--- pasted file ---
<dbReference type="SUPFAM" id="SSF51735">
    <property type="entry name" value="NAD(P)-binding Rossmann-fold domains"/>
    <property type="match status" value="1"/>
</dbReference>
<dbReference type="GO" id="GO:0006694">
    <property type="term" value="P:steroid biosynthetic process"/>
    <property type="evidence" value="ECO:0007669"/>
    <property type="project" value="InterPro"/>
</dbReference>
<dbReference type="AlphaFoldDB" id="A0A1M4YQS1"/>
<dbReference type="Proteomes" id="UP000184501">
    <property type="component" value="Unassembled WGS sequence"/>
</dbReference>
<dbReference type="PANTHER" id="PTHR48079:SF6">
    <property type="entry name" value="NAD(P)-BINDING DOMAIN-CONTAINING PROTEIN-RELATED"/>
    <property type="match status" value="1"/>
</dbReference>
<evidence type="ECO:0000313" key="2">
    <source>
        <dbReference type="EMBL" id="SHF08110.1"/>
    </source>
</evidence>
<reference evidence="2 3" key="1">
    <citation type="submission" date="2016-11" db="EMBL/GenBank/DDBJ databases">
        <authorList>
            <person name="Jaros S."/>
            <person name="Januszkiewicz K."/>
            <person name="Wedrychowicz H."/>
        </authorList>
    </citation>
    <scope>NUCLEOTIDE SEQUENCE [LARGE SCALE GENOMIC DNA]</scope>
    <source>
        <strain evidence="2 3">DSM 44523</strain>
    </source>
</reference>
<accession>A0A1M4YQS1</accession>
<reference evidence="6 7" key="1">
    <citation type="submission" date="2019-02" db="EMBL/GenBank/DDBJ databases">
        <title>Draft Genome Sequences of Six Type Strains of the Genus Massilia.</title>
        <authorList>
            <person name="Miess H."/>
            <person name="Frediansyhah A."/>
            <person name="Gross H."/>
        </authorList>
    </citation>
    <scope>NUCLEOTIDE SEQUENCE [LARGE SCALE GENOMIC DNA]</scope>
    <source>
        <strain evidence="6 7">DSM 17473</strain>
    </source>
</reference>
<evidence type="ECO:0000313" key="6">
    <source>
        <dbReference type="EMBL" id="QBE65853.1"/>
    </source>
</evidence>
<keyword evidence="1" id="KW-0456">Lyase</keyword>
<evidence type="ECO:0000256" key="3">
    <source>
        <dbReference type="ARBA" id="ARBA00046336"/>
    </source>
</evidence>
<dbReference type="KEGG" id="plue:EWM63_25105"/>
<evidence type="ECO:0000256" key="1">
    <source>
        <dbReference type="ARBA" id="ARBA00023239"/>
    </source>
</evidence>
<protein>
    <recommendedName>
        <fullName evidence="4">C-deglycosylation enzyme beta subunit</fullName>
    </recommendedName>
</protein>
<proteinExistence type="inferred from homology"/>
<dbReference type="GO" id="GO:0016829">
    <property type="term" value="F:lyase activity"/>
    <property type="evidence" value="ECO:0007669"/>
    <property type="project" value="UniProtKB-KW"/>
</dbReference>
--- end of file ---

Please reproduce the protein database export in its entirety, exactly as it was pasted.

<dbReference type="SUPFAM" id="SSF51735">
    <property type="entry name" value="NAD(P)-binding Rossmann-fold domains"/>
    <property type="match status" value="1"/>
</dbReference>
<dbReference type="GO" id="GO:0006694">
    <property type="term" value="P:steroid biosynthetic process"/>
    <property type="evidence" value="ECO:0007669"/>
    <property type="project" value="InterPro"/>
</dbReference>
<dbReference type="AlphaFoldDB" id="A0A1M4YQS1"/>
<dbReference type="Proteomes" id="UP000184501">
    <property type="component" value="Unassembled WGS sequence"/>
</dbReference>
<dbReference type="PANTHER" id="PTHR48079:SF6">
    <property type="entry name" value="NAD(P)-BINDING DOMAIN-CONTAINING PROTEIN-RELATED"/>
    <property type="match status" value="1"/>
</dbReference>
<evidence type="ECO:0000313" key="2">
    <source>
        <dbReference type="EMBL" id="SHF08110.1"/>
    </source>
</evidence>
<reference evidence="2 3" key="1">
    <citation type="submission" date="2016-11" db="EMBL/GenBank/DDBJ databases">
        <authorList>
            <person name="Jaros S."/>
            <person name="Januszkiewicz K."/>
            <person name="Wedrychowicz H."/>
        </authorList>
    </citation>
    <scope>NUCLEOTIDE SEQUENCE [LARGE SCALE GENOMIC DNA]</scope>
    <source>
        <strain evidence="2 3">DSM 44523</strain>
    </source>
</reference>
<accession>A0A1M4YQS1</accession>
<reference evidence="6 7" key="1">
    <citation type="submission" date="2019-02" db="EMBL/GenBank/DDBJ databases">
        <title>Draft Genome Sequences of Six Type Strains of the Genus Massilia.</title>
        <authorList>
            <person name="Miess H."/>
            <person name="Frediansyhah A."/>
            <person name="Gross H."/>
        </authorList>
    </citation>
    <scope>NUCLEOTIDE SEQUENCE [LARGE SCALE GENOMIC DNA]</scope>
    <source>
        <strain evidence="6 7">DSM 17473</strain>
    </source>
</reference>
<evidence type="ECO:0000313" key="6">
    <source>
        <dbReference type="EMBL" id="QBE65853.1"/>
    </source>
</evidence>
<keyword evidence="1" id="KW-0456">Lyase</keyword>
<evidence type="ECO:0000256" key="3">
    <source>
        <dbReference type="ARBA" id="ARBA00046336"/>
    </source>
</evidence>
<dbReference type="KEGG" id="plue:EWM63_25105"/>
<evidence type="ECO:0000256" key="1">
    <source>
        <dbReference type="ARBA" id="ARBA00023239"/>
    </source>
</evidence>
<protein>
    <recommendedName>
        <fullName evidence="4">C-deglycosylation enzyme beta subunit</fullName>
    </recommendedName>
</protein>
<proteinExistence type="inferred from homology"/>
<dbReference type="GO" id="GO:0016829">
    <property type="term" value="F:lyase activity"/>
    <property type="evidence" value="ECO:0007669"/>
    <property type="project" value="UniProtKB-KW"/>
</dbReference>